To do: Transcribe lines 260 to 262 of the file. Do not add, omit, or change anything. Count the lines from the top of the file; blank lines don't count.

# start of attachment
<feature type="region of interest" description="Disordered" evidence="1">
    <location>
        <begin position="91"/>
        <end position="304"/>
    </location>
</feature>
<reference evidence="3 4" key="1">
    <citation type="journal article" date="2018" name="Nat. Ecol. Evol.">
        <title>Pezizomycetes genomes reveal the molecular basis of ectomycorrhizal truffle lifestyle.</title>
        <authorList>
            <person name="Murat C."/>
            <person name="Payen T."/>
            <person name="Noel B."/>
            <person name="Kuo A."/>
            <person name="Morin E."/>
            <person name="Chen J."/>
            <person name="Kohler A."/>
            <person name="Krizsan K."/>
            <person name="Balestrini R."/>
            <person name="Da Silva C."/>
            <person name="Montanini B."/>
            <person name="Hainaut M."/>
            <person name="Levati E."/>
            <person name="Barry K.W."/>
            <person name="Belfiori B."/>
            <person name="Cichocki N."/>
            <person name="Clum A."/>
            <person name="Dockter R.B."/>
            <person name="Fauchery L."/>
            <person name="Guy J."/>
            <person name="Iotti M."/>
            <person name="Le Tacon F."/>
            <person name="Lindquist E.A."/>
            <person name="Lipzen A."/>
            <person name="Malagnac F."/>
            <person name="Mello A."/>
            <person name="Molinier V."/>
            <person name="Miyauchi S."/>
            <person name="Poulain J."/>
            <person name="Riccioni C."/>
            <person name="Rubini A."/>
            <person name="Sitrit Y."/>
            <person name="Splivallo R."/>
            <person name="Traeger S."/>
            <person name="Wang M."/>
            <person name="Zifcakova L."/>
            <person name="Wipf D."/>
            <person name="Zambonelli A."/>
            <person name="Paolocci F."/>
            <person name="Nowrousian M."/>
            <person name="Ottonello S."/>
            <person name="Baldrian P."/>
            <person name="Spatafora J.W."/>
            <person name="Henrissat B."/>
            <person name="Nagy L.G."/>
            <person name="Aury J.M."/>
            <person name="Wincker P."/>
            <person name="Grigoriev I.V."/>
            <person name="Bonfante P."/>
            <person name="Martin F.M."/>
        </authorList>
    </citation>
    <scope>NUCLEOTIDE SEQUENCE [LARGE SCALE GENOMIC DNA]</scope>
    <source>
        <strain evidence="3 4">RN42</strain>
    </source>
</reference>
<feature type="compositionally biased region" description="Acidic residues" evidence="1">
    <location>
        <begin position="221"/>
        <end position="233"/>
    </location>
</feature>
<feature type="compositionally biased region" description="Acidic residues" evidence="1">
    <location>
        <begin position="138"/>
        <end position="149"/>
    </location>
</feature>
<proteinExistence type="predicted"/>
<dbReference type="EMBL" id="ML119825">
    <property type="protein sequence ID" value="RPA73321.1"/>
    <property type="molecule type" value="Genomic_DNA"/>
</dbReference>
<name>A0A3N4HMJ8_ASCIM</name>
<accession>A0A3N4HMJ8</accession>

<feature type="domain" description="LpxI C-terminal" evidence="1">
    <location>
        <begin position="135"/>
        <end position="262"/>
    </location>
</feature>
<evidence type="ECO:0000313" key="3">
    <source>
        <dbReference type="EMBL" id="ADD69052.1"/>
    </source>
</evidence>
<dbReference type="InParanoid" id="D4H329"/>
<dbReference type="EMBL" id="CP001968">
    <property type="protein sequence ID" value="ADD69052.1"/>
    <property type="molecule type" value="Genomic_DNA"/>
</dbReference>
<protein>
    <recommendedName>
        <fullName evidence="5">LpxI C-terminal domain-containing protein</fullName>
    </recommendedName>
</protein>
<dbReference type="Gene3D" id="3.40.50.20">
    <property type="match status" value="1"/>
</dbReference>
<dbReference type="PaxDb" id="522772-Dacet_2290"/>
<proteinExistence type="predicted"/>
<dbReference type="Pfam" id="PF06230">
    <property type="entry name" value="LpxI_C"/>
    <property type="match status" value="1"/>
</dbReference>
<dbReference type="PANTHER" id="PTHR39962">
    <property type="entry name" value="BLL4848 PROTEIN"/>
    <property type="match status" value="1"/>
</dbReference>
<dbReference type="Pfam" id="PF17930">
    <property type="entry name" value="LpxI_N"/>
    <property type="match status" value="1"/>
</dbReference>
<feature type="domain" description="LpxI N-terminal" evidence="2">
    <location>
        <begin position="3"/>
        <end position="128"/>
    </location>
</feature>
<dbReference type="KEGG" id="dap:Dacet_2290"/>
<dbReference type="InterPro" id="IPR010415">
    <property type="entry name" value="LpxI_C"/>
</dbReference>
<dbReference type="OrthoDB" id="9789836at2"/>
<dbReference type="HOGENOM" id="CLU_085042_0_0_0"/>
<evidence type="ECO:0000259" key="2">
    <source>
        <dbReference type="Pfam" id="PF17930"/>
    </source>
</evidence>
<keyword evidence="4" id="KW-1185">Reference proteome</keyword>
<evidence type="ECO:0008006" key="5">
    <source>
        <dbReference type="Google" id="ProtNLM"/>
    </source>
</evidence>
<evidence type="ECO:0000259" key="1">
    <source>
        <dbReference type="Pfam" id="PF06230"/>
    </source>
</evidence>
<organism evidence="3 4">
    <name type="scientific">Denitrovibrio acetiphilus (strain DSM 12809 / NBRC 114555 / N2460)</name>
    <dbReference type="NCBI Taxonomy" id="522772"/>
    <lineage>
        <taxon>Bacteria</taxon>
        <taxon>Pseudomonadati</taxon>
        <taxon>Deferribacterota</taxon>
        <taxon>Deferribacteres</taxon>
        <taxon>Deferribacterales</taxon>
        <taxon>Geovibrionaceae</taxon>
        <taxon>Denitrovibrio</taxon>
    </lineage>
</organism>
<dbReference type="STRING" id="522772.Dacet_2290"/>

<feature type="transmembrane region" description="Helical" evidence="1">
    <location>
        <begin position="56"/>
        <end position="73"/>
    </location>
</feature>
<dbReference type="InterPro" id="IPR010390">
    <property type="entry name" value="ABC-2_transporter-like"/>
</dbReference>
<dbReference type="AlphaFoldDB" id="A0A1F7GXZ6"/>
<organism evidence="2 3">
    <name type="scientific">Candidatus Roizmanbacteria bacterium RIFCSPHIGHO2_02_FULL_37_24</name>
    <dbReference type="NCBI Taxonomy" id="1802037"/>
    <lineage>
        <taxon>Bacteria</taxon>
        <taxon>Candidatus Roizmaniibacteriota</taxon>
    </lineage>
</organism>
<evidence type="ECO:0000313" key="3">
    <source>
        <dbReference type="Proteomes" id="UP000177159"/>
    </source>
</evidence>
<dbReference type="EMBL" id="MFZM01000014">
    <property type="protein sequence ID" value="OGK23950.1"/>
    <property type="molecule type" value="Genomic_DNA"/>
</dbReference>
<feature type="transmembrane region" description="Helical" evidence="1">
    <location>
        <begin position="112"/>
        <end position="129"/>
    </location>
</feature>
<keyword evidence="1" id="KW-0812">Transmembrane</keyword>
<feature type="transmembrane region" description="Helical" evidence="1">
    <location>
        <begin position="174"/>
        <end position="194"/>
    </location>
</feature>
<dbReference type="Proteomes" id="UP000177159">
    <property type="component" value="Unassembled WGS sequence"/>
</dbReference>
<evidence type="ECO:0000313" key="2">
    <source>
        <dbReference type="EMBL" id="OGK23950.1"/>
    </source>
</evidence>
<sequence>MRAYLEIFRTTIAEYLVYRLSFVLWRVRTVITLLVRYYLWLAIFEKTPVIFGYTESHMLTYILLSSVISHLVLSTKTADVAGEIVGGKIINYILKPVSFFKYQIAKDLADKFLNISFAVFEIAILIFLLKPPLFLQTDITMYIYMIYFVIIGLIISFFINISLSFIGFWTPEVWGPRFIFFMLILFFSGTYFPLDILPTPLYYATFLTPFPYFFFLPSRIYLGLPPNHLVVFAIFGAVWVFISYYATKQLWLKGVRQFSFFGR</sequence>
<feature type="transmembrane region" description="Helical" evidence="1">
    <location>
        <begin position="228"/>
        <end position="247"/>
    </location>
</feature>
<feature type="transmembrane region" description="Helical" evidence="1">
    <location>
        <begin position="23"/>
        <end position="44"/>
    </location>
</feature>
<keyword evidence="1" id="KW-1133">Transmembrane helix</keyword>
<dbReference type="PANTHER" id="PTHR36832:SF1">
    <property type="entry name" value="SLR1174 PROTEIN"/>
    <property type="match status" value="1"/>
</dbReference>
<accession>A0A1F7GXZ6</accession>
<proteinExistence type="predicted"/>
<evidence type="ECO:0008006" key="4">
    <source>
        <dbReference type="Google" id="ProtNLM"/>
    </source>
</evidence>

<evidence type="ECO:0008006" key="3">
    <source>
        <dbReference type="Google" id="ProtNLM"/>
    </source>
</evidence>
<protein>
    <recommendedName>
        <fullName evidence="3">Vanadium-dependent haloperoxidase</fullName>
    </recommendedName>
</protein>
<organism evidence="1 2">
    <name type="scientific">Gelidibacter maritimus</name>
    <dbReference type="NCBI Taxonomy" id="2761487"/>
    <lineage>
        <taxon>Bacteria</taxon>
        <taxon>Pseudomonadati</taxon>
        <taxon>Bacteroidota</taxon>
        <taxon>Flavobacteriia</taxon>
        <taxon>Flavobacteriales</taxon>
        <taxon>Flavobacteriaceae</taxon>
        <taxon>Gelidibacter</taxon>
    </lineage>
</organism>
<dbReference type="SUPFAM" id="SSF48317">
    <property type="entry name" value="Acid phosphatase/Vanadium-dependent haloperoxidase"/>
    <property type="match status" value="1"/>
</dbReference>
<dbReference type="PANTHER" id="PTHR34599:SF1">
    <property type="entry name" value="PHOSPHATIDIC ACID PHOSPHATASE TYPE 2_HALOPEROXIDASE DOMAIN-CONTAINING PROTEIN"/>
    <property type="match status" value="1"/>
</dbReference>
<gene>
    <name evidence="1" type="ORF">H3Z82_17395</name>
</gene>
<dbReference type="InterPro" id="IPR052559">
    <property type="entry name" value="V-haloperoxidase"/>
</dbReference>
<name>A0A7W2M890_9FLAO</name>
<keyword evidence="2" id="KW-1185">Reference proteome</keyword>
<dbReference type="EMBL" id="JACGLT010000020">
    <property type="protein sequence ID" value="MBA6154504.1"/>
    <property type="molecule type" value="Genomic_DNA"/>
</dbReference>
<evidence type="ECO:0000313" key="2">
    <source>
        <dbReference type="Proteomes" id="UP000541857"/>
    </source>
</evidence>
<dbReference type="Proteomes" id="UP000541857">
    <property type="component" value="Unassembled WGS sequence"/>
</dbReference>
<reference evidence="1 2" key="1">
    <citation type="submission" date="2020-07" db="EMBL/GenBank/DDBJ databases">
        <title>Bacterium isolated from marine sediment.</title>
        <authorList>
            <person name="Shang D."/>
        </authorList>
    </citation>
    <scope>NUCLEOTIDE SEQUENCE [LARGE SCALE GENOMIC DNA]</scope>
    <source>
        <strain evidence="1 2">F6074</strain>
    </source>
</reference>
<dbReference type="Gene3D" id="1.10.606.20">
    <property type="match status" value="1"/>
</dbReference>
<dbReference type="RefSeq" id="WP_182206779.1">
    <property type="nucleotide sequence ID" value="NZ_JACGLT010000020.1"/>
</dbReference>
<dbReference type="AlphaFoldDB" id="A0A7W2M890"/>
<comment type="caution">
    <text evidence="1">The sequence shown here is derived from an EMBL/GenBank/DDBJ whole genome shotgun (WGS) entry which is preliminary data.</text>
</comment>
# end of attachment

        <taxon>Gelidibacter</taxon>
    </lineage>
</organism>